be תורה

tweet #torah to the top as we gather @ sinai

I have been “on” (or using) Twit­ter since Jan­u­ary 2009. I don’t use it much social­ly, but rather edu­ca­tion­al­ly and polit­i­cal­ly. I don’t share where I am, how I’m feel­ing and what I’m eat­ing. I share thoughts about #Torah, #Israel, #Pales­tine, #Gaza, #Iran, #Auschwitz, #Shoa, #Holo­caust, #Jew­ish, #Exo­dus, #Sukkot, #Rab­bi, #Shab­bat, #Lapel­but­ton (!? search for it, you’ll find noth­ing.). You get the idea.

torah on twitter

When I first start­ed explor­ing how to use Twit­ter to teach Torah I had con­tact with R. Phyl­lis Som­mer (@imabima). We shared lists of oth­er rab­bis we knew who were using Twit­ter. At that time, I also learned about a blog post by Recon­struc­tion­ist Rab­bi Shai Gluskin on a site spon­sored by the Jew­ish Pub­li­ca­tion Soci­ety. R. Gluskin wrote about the idea and intro­duced the project of tweet­ing #Torah on erev Shavuot (in the com­ments) on his own per­son­al blog. Oth­ers who wrote about the pos­si­bil­i­ties of shar­ing (dare I write teach­ing) Torah on Twit­ter in 2009 include Drew Kaplan, who at the time was a YU rab­binic stu­dent in New York, and, though he has not shared any­thing in many months, Adam Simon who “tweets” as “Twit­Torah

tweet the exodus

Short­ly before Pesach this year a group of col­leagues decid­ed to Tweet The Exo­dus. They each took roles and sent out reg­u­lar tweets. As of this writ­ing, the sto­ry is still avail­able. Dur­ing the two week peri­od from March 16 to March 29, at its peak there were over 1400 fol­low­ers. Peo­ple all over the world receiv­ing the sto­ry of the Exo­dus from slav­ery in Egypt 140 char­ac­ters at a time. What a fab­u­lous was to teach Torah!

to my fellow huc-jir alumni I wrote…

…that I had seen a num­ber of us had, once again, been count­ing the Omer on our Face­book pages. Some were also doing so on Twit­ter. I enjoy see­ing this count­ing and all the dif­fer­ent ways we do it. There seemed to be a momen­tum build­ing as we neared the moment of Rev­e­la­tion.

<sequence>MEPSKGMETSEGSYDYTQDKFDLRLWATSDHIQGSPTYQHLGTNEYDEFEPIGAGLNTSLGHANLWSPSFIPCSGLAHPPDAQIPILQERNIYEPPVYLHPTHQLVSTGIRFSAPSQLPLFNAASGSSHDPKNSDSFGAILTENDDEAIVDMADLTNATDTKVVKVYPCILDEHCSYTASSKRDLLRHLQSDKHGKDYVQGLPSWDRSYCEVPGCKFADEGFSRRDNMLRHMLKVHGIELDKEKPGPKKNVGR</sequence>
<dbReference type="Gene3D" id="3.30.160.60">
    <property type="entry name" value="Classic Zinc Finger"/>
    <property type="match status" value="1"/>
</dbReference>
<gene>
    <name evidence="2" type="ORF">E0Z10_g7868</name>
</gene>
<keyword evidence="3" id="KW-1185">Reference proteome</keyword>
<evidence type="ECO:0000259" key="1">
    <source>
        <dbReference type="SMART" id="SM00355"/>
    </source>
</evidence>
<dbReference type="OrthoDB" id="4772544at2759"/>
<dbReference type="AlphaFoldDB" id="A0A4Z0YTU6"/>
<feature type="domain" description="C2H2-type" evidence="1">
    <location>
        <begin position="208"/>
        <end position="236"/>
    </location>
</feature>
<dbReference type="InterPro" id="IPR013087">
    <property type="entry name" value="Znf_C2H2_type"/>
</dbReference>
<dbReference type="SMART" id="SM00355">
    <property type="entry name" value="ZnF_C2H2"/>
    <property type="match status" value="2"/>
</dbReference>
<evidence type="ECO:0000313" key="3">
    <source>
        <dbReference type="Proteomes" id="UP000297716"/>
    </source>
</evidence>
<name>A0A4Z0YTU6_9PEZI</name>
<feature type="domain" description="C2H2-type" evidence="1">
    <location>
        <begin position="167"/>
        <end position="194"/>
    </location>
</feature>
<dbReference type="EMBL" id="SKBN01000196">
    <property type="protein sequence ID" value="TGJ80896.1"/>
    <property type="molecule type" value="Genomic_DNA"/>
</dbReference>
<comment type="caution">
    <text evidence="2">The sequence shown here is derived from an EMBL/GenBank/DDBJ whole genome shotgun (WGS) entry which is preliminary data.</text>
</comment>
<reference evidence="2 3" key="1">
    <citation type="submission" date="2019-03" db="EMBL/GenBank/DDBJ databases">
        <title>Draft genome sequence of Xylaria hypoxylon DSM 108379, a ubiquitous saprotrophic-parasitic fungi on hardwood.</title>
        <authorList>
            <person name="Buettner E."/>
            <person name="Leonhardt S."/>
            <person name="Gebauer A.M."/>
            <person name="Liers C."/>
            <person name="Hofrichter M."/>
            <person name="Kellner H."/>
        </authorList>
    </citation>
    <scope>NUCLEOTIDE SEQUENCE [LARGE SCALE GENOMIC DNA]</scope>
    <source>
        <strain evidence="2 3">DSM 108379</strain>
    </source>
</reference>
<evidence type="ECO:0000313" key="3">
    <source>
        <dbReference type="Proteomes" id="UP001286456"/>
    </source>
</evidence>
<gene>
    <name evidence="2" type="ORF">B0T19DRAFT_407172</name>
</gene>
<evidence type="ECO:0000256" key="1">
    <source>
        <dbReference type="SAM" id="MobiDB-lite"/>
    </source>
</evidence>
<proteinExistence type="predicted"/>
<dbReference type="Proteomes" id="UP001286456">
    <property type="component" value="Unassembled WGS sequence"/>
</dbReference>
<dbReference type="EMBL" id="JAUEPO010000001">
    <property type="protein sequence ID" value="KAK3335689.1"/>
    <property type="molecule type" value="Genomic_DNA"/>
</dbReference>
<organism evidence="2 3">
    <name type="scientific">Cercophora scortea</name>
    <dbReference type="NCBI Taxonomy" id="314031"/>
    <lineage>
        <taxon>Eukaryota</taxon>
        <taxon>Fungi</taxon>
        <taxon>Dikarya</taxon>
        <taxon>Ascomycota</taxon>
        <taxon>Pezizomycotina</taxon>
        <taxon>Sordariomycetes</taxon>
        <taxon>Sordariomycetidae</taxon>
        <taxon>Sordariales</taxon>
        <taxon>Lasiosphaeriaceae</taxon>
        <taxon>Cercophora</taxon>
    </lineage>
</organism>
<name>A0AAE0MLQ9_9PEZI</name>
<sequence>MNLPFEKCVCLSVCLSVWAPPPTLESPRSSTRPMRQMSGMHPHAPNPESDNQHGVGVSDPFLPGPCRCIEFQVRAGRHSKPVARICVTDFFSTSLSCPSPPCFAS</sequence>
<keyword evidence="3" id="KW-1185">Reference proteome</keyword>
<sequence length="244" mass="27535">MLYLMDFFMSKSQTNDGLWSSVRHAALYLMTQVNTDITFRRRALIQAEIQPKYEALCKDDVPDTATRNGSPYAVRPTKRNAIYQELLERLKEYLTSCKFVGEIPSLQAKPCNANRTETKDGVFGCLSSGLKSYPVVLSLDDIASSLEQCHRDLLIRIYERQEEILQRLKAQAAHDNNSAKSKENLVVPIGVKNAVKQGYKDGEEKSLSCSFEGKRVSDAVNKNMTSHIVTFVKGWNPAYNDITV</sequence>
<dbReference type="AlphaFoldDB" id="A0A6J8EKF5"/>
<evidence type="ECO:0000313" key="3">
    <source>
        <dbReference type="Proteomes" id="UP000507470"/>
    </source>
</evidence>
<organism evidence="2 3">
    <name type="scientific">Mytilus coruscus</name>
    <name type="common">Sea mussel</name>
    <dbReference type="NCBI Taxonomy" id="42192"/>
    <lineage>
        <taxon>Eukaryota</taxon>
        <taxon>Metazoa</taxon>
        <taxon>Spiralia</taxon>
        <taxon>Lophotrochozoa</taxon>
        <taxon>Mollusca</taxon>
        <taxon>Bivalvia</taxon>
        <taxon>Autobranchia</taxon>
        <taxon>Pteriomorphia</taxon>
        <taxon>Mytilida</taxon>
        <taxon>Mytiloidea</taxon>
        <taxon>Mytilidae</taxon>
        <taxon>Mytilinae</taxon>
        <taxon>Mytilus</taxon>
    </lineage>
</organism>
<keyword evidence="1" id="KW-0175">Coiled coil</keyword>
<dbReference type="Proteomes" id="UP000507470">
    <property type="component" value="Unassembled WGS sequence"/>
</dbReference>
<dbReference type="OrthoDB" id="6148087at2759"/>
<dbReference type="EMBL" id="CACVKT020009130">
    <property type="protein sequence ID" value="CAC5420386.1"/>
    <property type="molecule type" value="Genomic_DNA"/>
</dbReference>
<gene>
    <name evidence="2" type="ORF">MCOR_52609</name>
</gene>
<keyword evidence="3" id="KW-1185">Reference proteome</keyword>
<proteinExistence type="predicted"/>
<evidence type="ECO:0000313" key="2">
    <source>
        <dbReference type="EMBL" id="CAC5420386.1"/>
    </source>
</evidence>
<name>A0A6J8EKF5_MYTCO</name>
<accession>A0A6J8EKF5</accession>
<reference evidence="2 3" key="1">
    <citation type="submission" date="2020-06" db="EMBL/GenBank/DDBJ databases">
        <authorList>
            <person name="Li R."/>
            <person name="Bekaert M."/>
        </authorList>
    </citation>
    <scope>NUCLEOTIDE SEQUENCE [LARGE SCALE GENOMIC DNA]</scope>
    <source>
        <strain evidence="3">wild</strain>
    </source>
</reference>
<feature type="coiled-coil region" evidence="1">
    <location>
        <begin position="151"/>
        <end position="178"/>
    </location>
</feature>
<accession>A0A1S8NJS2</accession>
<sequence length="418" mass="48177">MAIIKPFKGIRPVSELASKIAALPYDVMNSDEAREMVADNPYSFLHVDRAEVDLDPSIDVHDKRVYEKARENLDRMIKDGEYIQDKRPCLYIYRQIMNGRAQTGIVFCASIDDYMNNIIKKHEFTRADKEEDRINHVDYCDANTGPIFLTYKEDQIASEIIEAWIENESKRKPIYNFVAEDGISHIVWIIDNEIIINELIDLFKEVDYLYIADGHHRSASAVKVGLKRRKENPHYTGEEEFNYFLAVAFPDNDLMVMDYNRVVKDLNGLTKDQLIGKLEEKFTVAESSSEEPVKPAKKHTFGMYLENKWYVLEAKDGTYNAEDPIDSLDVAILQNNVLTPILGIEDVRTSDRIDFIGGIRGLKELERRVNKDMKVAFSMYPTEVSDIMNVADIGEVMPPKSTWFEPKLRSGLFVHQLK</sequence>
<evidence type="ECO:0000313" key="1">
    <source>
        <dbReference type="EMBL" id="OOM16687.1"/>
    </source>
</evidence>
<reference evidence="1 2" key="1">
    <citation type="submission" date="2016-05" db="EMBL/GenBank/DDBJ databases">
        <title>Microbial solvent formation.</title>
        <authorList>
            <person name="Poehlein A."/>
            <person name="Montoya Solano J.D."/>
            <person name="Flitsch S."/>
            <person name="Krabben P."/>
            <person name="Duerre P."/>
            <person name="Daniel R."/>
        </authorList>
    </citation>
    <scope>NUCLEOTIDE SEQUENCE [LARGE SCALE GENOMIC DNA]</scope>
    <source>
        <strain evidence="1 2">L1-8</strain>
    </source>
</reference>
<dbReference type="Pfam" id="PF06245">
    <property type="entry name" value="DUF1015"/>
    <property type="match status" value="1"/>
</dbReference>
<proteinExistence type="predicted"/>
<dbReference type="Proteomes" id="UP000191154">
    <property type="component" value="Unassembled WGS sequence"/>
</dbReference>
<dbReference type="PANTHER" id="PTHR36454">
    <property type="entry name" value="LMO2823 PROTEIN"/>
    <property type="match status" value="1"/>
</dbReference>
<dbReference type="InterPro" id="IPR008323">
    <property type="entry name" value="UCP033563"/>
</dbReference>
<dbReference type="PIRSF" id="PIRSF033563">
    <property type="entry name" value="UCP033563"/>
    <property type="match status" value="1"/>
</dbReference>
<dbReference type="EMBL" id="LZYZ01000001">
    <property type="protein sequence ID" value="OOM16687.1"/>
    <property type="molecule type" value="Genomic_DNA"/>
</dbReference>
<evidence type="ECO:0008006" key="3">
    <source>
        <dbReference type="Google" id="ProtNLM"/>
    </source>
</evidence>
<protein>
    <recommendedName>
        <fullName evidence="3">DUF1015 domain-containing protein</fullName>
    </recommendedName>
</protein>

Last year, fol­low­ing the dic­tum of Hil­lel in Pirke Avot: “ומקרבן לתורה bring­ing them close to the Torah”, there was an attempt to bring Torah to as many peo­ple as pos­si­ble on the day before Shavuot, using Twit­ter. As expressed last year by Recon­struc­tion­ist Rab­bi Shai Gluskin (136 char­ac­ters):

Are you in? A 49th day of omer prep for Shavuot #Torah fest. Goal: get many tweet­ing Torah and see #Torah trend in top 10 the whole day.

Last year we were able to raise #Torah to the mid-30s of the most tweet­ed top­ics. I sug­gest­ed we give it our best again this year.

The “day” of May 18, 2010 is “erev” Shavuot. I sug­gest­ed that we each pre­pare as many 133-char­ac­ter Torah lessons as we could to “release” on that day. To those who may have been shar­ing #Torah Tweets through the year, I sug­gest­ed that Torah does not go bad. They should feel free to “recy­cle” those thoughts.

I think this is a great way to encour­age aware­ness of Torah. I’m sure we each have many sim­ple “Torah thoughts” that can be expressed in 133 char­ac­ters. (The lim­it is 133 to leave room for the final space and #Torah, which is 7 more char­ac­ters.)

I sug­gest­ed that we each pre­pare a num­ber of “tweets” in advance in a text file and sim­ply copy, then paste them into our pre­ferred Twit­ter tool about once or so an hour (depend­ing on your “capa­bil­i­ties” (sched­ule, etc.)). For those who use Twit­ter with their con­gre­ga­tions, I sug­gest­ed that con­gre­gants, too, can join in… either with their own thoughts, or ques­tions, about #Torah. We could encour­age every­one to become involved in think­ing Torah as a lead-in to Shavuot.

what’s with shavuot and torah?